THE UNDERDOG REPORT: Abortion and Immigration are Closely Related | Joe Hoft


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THE UNDERDOG REPORT: Abortion and Immigration are Closely Related

The Underdog Report is a team of two men, one Black and one Brown who write on conservative issues in support of this country.  

Abortion and Immigration are Closely Related

The use of the possessive “I” is interchangeable between both parties.

What does Abortion and Immigration have to do with one another? Apparently, there is a strong correction between the two, most people don’t recognize.

In January 1973, the Supreme Court generally protected the ‘right’ to have an abortion. Over 63 million abortions have occurred in the US between 1973, when the Roe v. Wade decision was made legal, and 2022.

There are estimates of the total number of illegal immigrants that have entered the U.S. since Roe vs Wade from 1973 until 2017 equals 46.6 million. However, the United States Border Patrol reports that illegal crossings have significantly increased in the last few years. More than 2.8 million migrants have had encounters with authorities so far this fiscal year alone, compared to more than 2.7 million in 2022.

Using simple math, adding the increase illegal traffic since 2017  and not even counting those that are not recorded, a number estimated at 60 million total immigrations since 1973 is not out of the question!

Isn’t it strange how close this number tracks to the 63 million abortions?

The Importance of Menial Jobs to Young People

When I was young, it was typical for adults to put their children to work on what would today be considered a menial job. Here is a list of positions I held in my teens: apple picker, bicycle assembly, warehouse picker, golf course green mower, drug store clerk and delivery man, truck driver helper, ice cream truck driver, and janitor.  None of these positions were glamorous, but they all built my character and taught me the importance of hard work.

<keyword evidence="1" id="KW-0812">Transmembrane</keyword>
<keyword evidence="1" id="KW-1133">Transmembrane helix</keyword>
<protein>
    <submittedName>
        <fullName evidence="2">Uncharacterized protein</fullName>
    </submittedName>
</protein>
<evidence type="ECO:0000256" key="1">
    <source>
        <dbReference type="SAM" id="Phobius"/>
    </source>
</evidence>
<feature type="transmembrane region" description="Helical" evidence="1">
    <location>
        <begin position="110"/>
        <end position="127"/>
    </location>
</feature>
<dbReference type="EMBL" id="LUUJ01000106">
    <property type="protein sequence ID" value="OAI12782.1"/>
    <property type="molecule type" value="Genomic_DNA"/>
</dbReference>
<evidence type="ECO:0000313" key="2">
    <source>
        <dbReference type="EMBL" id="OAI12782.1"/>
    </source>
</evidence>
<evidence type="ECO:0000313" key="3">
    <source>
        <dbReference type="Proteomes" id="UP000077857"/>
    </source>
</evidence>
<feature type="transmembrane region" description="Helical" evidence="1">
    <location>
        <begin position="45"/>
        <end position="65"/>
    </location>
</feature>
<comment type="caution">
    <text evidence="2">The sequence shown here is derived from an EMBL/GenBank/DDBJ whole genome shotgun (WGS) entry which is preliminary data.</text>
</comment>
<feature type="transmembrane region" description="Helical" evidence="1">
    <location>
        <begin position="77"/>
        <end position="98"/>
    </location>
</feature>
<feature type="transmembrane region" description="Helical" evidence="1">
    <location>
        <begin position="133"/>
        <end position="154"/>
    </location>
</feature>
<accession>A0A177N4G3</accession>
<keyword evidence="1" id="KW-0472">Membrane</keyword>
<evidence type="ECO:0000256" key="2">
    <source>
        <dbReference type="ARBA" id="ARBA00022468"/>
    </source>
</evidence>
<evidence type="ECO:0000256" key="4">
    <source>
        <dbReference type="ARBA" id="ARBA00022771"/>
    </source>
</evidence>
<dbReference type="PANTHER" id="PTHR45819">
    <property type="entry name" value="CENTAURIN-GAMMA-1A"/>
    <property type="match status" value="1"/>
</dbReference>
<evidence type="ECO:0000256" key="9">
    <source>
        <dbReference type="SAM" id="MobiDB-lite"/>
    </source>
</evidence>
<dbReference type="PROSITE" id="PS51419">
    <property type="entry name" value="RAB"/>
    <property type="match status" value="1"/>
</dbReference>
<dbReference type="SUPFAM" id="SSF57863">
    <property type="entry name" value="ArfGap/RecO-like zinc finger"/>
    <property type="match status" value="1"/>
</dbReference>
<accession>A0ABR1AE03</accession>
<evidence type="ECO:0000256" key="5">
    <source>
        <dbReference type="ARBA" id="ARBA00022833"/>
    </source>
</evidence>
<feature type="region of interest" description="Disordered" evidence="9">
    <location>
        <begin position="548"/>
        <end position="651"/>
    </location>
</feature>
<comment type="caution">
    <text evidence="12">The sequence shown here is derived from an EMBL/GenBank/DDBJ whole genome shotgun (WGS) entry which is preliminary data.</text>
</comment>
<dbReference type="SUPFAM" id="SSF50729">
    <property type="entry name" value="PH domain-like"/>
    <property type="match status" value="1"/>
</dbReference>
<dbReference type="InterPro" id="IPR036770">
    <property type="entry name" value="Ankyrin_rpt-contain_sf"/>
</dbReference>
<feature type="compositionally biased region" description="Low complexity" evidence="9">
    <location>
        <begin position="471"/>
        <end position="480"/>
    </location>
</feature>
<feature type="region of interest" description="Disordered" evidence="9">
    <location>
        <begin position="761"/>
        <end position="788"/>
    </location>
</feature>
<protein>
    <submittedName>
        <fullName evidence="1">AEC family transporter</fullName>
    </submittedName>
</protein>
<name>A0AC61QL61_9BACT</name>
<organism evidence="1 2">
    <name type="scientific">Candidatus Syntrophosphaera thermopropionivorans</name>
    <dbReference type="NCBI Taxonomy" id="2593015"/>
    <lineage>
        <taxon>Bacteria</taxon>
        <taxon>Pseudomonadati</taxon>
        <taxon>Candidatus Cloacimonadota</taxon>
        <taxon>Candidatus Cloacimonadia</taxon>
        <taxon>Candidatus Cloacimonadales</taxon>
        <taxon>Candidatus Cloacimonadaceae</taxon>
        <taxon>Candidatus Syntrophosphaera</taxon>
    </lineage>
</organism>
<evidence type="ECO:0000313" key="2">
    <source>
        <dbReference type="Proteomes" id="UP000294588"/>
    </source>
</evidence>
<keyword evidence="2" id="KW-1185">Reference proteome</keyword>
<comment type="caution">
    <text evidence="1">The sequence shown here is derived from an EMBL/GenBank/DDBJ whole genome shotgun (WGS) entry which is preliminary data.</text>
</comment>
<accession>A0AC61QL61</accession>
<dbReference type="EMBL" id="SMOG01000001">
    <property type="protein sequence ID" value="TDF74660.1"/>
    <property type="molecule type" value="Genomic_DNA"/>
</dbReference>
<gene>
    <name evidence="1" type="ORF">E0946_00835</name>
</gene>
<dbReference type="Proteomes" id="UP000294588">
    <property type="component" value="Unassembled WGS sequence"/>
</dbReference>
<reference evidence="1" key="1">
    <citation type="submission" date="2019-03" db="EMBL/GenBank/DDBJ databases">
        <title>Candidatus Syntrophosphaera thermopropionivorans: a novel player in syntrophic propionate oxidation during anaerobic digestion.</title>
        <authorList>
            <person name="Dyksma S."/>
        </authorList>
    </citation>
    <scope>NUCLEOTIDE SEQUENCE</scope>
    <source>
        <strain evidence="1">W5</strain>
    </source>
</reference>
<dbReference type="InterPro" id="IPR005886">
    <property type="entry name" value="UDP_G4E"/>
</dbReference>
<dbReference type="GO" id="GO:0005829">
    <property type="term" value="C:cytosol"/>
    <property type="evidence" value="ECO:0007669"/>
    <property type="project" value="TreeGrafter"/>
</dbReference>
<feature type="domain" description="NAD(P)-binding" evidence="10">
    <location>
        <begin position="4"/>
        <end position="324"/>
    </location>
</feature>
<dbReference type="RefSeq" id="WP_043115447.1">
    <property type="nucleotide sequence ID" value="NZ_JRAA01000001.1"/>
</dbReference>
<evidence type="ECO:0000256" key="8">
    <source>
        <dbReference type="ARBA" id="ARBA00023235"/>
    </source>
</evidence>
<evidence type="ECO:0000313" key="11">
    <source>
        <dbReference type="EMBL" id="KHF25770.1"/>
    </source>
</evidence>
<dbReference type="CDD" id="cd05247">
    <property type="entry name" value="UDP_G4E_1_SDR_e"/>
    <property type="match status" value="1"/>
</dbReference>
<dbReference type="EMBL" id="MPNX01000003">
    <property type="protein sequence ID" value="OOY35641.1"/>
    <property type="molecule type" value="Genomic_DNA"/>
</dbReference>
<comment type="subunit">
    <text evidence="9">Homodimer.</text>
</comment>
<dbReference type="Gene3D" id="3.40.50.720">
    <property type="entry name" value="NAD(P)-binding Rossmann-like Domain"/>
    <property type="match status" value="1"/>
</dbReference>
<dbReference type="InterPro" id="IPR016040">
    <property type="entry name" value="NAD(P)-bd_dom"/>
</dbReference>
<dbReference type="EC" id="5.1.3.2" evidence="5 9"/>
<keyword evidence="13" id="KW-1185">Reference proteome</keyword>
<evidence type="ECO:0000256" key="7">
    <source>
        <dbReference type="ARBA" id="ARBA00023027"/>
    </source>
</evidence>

But there was a turn in the culture in the seventies where adults started to not want their children filling these types of jobs. At the same time, the media kept publishing articles about the fear of high prices if illegal immigration did not take these jobs. The Government “winked” at illegals waiting at street corners waiting to be picked up for day jobs.  As time went on, there have been an increase in companies hiring this ‘cheap labor’ at the expense of US Citizens who could and should be doing this work.

With the decrease in young people due to abortions and parents not wanting their young people to be embarrassed by doing these jobs, there came a desire and a perceived economic need for “cheap labor” to be filled by illegal immigrants.

American is the Land of Americans

American needs to get back to a place where we value our children’s worth by putting them to work at what are deemed menial jobs and to respect the lives of the unborn at the same time. If we did these two things and did not play into the hands of the government, the media, and corporations trying to make more money by hiring cheap labor, America would be again, the land of American’s.